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Ground manners - I'm fed up!!!!

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        09-30-2009, 11:06 AM
      #21
    Yearling
    Well her very own tale of woe is that she was competing level four showjumping and second level dressage and doing well apparently. She was sold in 2007/2008 to a foxhunter for $17,500 USD whom competed with her once and dumped her in a field with no food, no vet or farrier care and no human interaction.

    Her owner died and the surviving family had an equestrian center/sales barn take her in, 300lbs underweight with a body score of 2, they had 150 other horses and decided they didn't have the time or resources to dedicate to her rehab and put an advertisement online to sell her.

    I came across the ad, she was listed for $1500. I drove down to southern Tennessee where the barn was and a girl showed me to the stall they had her in. She was backed into the corner of the darkest stall in the barn, they hadn't cleaned it out in weeks it was disgusting. She was staring out at us like some wild thing.

    I got a halter and leadrope and lead her out of the stall, her feet were overgrown and split, she was very skinny, bleeding out of her nose and covered in crap.

    I almost just walked away right then. I had dealt with rescues before, half wild nut case horses. When she flipped herself over refusing to get in the trailer, I told them I didn't want her. There was nothing I personally could do.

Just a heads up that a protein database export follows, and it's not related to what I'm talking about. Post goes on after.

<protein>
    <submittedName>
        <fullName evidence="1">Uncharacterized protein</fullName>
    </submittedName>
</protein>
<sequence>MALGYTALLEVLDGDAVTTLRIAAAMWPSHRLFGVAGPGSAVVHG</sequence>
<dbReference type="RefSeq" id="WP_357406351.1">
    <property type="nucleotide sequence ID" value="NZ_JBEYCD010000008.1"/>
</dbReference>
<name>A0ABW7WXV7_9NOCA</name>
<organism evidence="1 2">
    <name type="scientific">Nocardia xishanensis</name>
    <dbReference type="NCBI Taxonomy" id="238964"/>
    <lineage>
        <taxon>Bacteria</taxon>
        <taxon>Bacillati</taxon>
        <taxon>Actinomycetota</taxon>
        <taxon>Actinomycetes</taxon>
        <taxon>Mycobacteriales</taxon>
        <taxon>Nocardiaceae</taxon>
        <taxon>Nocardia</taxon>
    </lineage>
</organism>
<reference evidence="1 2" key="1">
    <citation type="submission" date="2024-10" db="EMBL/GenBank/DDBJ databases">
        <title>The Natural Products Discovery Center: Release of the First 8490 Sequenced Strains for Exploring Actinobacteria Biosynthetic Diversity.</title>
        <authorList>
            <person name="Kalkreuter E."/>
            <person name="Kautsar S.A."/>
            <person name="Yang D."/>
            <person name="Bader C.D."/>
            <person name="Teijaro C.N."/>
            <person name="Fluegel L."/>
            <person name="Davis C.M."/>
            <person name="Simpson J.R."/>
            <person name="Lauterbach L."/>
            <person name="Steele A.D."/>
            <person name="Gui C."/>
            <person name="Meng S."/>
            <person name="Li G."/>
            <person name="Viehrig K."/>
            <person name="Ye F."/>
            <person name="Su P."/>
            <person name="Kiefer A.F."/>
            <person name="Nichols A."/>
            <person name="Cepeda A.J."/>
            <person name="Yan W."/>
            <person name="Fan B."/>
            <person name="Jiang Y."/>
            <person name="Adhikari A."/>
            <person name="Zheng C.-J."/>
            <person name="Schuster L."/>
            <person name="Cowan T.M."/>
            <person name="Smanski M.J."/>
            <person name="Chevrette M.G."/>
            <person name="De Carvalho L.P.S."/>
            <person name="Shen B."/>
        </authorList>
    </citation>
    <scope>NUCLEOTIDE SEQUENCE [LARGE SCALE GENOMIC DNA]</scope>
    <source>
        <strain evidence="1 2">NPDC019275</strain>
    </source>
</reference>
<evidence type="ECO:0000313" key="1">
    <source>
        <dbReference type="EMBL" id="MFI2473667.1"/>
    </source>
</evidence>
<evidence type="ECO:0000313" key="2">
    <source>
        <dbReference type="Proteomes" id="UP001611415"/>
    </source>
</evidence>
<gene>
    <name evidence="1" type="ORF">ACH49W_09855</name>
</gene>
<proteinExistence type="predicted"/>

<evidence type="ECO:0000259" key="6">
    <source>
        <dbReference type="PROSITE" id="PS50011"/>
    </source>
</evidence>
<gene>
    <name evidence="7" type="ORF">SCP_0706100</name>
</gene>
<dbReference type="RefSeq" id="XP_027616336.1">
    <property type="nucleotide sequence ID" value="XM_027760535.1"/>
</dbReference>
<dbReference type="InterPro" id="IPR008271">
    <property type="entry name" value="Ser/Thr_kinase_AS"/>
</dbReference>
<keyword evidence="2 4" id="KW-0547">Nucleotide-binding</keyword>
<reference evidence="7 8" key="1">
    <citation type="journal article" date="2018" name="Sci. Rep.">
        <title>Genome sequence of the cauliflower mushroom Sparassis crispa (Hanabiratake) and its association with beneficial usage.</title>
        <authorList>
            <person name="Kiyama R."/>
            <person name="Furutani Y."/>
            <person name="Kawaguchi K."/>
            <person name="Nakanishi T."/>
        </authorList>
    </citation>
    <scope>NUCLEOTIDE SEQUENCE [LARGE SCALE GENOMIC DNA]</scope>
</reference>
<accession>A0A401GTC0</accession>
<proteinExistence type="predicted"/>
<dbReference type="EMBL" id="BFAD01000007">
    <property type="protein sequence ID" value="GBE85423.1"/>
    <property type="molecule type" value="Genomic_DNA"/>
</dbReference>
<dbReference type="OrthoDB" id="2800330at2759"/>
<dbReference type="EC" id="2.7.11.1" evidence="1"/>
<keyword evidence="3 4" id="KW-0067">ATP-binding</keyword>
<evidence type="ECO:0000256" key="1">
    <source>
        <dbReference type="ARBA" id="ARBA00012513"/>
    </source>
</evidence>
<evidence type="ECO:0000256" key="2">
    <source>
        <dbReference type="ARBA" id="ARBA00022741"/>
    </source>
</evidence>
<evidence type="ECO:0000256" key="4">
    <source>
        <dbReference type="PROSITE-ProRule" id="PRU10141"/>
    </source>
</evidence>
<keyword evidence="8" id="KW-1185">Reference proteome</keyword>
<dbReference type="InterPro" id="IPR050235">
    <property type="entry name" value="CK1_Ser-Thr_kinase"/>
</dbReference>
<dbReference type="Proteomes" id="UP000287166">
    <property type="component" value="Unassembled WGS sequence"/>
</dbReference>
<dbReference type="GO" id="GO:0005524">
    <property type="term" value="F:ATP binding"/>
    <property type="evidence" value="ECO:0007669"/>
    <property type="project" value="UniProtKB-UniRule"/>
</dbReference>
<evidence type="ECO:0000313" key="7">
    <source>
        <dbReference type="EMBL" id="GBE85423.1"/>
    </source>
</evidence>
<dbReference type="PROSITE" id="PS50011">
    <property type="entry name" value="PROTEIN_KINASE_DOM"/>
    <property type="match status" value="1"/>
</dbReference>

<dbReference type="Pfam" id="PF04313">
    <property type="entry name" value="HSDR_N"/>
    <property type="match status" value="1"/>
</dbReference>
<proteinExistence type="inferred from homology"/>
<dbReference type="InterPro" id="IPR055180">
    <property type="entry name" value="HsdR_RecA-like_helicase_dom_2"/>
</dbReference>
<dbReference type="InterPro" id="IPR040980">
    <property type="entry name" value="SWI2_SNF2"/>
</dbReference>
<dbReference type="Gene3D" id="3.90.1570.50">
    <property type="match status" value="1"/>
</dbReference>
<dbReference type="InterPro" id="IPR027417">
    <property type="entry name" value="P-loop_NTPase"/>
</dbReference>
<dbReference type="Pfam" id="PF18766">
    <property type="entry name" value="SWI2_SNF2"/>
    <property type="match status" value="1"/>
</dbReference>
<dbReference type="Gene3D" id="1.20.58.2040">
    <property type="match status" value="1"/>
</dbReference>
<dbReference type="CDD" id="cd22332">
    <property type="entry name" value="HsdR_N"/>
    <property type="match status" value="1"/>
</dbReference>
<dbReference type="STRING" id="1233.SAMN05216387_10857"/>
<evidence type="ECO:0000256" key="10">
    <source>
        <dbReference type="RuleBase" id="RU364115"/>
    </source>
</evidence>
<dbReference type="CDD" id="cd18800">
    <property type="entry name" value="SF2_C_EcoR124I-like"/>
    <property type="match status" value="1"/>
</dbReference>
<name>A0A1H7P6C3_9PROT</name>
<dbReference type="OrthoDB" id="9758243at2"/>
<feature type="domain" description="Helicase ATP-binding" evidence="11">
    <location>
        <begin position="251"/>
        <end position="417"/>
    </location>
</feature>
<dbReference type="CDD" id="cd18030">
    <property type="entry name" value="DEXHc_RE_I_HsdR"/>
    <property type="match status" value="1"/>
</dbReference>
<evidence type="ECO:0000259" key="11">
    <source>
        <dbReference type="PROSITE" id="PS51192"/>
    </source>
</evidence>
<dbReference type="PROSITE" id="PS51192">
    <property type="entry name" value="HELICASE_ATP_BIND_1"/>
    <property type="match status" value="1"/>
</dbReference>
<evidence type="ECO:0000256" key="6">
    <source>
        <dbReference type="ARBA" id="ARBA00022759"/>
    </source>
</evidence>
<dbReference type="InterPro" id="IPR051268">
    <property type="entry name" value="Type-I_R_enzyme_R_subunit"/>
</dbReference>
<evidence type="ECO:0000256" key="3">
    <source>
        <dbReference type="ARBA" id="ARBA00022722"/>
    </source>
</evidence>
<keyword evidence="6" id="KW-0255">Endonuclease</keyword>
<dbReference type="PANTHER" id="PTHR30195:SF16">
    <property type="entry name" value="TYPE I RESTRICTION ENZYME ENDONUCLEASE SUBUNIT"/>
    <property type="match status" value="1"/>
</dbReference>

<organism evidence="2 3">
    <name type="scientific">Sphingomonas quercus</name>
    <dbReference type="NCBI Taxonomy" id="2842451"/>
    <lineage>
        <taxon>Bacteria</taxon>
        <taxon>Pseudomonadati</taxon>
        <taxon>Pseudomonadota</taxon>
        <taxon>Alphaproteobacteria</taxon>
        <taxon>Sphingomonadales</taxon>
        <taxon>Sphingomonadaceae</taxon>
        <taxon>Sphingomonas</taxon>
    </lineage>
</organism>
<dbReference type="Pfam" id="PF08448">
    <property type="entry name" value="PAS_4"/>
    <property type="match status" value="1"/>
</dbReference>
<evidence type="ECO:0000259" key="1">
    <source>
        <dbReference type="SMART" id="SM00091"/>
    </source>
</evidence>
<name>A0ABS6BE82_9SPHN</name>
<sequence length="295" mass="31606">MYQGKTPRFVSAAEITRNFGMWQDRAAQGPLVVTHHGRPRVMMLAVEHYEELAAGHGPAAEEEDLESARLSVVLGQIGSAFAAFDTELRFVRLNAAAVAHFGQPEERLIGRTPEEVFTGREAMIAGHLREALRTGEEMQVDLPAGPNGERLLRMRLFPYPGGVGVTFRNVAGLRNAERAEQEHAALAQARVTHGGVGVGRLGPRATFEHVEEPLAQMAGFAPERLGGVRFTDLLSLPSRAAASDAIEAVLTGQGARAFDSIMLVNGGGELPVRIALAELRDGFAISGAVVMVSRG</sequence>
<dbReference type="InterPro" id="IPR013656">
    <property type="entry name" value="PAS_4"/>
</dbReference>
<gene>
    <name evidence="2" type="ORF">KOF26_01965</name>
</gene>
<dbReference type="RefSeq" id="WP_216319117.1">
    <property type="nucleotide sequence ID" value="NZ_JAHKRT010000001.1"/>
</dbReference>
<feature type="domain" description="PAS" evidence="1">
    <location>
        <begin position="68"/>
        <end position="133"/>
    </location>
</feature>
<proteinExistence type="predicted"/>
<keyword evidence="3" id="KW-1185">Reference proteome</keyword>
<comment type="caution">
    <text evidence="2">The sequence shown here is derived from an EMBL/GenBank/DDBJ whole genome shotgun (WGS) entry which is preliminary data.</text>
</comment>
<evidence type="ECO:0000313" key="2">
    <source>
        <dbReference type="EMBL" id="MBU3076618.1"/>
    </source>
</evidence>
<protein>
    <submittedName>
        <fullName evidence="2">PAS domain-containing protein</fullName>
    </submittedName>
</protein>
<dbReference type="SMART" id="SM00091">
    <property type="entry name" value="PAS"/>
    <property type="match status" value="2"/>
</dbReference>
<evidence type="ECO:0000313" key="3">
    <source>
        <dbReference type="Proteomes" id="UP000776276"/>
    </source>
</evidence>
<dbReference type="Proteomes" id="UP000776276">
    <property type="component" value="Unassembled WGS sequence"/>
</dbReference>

I handed them back the leadrope and got into my truck and drove the three hours back to the northern side of Tennessee. My husband had a brigade ball to attend that night for celebrating their return from Afghanistan.

    We were at the ball in Nashville, TN and my cell rang. They had just dropped Carolina off in my holding pen at my house.

    So I was stuck with this horse. When I got home the next morning from the ball, she was standing there in the holding pen watching me. Nose still bleeding, switching her tail and watching everywhere I went.

    Surprisingly enough she is better than she was when I first got her. I've had her 5 months, and in the last month moved her twice from Tennessee to one barn in Indiana, where she was being mistreated, to a new barn. We had to move because my husband got stationed here with the army.

    She has been taken care of health wise, feet wise and teeth wise. She is sleek and healthy.

    I want to compete with her. That's my plan. Maybe not at the level she was at before or that I was at, but that's my end goal.
         
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        09-30-2009, 11:50 AM
      #22
    Yearling
    Im Surprised That After Join Up With Her That She Still Has No Respect For You!
    I Was Working At A Racing Yard Durin The Summer And I Had To Take One Of The Horses Who Was Just Getting Used To Being Handled Off The Walker. Now This was a 16.3h 4 yr old hadnt been handled much and was about to be broken in for racing ( I know its old for racing but he's going 2 do steeple chasing so they're older for that). Anyway when I was taking him out of the walker he tried bomb off on me so I litetterly (sp?) dug my heels in and pulled and made him walk into the wall. I turned him in a circle and continued walking. Everytime he tried bull off on me I turned him into the wall were he had no choice but to stop. He soon got the message!